In addition to the unique conformation of the uL11m stalk-base region, the CTD of uL12m was also observed in a distinct conformation. In the 55S•EF-G1mt complexes6,46, the CTD of uL12m is positioned close to EF-G1mt so that α-helices 1 and 2 of uL12m CTD would have close interactions with the G′ subdomain of EF-G1mt (Fig. 5c), thereby providing stability to the otherwise flexible uL12m CTD. In contrast, the CTD of uL12m rotates by about 60° and shifts away by about 7 Å from the G′ subdomain of EF-G2mt in the 39S•EF-G2mt complex (Fig. 5d). As a result of this large rotational movement, interactions between the uL12m CTD α-helix 2 and the G′ subdomain of EF-G2mt are lost, while the contacts between the α-helix 1 and the G′ subdomain of EF-G2mt are maintained (Fig. 5d). Since protein uL12 is known to play a central role in the recruitment of translational factors to the bacterial ribosome59,60,61,62; the semi-stable conformation of uL12m observed in the 39S•EF-G2mt complex represents a late-stage conformation of uL12m prior to its detachment from the EF-G2mt as EF-G2mt’s participation in the 55S ribosome recycling process nears completion.
Structural basis for use of EF-G2mt in mitoribosomal recycling instead of EF-G1mt
In most bacterial species, a single EF-G is involved in both translocation and ribosome recycling. Mammalian mitoribosomes have evolved to utilize the two isoforms EF-G1mt and EF-G2mt to cope with the significantly altered environment in mitochondria as compared to the bacterial cytoplasm26,27 and perform two separate functions26,27. EF-G1mt is used during translation elongation while EF-G2mt is used along with RRFmt for the recycling of the 55S mitoribosome. The overall position and domain arrangement of EF-G2mt is similar to that of EF-G1mt in the recently published human6 and porcine46 translocational complexes (Fig. S6). There are, however, some specific structural distinctions between the two factors that assign them specialized functional roles. The most striking of these is the presence of a C-terminal extension (CTE) in EF-G1mt domain IV (Fig. 6a)6. Besides its CTE, the size of the conserved C-terminal α-helix of EF-G1mt domain IV is substantially longer (16 aa) (Fig. 6a) than the C-terminal α-helix (12 aa) of EF-G2mt domain IV (Fig. 6b).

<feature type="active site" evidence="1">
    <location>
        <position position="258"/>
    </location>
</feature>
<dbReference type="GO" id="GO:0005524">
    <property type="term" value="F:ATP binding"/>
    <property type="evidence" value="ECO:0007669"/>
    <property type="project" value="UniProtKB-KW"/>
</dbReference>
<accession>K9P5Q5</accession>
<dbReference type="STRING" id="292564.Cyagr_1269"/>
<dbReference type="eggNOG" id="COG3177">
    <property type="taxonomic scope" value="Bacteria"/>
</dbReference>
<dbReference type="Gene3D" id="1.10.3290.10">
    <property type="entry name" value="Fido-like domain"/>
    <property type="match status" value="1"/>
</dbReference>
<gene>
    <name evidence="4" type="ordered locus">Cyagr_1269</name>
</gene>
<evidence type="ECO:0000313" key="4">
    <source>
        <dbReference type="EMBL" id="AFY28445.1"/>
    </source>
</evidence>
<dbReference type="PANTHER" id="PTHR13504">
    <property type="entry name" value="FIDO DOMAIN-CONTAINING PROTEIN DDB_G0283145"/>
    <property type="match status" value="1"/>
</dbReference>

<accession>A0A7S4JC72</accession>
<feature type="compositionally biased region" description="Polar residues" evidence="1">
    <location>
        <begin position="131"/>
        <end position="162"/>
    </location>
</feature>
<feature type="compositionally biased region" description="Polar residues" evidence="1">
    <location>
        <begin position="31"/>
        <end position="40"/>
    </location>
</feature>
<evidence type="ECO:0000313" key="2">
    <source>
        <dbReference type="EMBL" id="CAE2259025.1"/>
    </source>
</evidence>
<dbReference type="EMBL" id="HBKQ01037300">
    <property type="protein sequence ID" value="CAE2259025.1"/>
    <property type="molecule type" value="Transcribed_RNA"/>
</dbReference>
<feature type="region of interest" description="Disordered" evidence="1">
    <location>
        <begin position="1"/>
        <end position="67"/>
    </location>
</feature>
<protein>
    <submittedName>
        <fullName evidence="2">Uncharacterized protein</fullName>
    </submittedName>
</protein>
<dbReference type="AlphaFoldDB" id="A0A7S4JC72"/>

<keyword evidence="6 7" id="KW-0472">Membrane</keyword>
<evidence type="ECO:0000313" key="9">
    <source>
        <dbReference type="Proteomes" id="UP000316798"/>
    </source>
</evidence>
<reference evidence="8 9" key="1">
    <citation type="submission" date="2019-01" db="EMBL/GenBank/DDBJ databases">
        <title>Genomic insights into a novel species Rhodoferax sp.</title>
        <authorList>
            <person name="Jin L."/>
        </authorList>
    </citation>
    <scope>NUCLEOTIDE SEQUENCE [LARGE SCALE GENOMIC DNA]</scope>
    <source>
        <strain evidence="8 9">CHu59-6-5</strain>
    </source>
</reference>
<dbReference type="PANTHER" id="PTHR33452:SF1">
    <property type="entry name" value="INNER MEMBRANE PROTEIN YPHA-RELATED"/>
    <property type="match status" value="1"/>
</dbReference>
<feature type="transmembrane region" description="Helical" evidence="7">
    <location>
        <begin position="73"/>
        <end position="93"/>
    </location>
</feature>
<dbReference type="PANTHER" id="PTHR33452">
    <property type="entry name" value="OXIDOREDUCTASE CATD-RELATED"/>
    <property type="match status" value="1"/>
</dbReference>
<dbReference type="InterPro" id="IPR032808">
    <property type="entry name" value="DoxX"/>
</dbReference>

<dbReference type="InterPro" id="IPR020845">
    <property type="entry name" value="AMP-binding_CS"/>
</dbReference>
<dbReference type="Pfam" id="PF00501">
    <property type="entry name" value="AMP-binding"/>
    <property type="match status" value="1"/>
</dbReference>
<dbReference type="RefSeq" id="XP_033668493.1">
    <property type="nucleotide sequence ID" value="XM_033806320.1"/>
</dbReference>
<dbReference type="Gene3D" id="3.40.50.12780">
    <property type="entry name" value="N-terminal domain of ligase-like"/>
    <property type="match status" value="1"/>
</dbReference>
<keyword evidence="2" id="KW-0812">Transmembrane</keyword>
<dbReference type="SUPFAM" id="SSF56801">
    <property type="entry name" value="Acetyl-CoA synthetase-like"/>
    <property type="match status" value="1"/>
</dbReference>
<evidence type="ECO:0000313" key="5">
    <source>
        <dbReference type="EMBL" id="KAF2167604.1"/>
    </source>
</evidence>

The sturdier and longer C-terminal α-helix of EF-G1mt domain IV and its 11 aa CTE would not permit the coexistence of RRFmt on the mitoribosome due to a major steric clash between domain I of RRFmt and the C-terminal region of EF-G1mt (Fig. 6b). Even a reorientation of the C-terminal α-helix and its CTE away from the domain I of RRFmt would not resolve the problem as they would then clash with H89 of the 16S rRNA and the NTE of RRFmt, that has been positioned in the inter subunit space between the domain I of RRFmt and 16S rRNA helix, H89 (Fig. 6b). Structural analysis of the bacterial EF-Gs from various species47,63,64 has revealed that the length of their C-terminal α-helices are about 12 aa long, suggesting that only EF-G2mt can function alongside RRFmt during subunit splitting. Interestingly, the C-terminal α-helices of EF-G2 from T. thermophilus39 and EF-G2mt are similar in size (Fig. S7) though the function of EF-G2 in T. thermophilus is not understood. Moreover, the interaction between the C-terminal regions of EF-G2mt domain IV and RRFmt domain I is essential for stabilizing the bound RRFmt. This tight anchoring of RRFmt domain I to the mitoribosome would prevent RRFmt dissociation from the mitoribosome, when its domain II undergoes substantial rotation to displace the h44 region of the 28S subunit. This agrees with the observation that deletion of the last few aa residues from the C-terminal region of bacterial RRF adversely effects its function during 70S ribosome recycling65.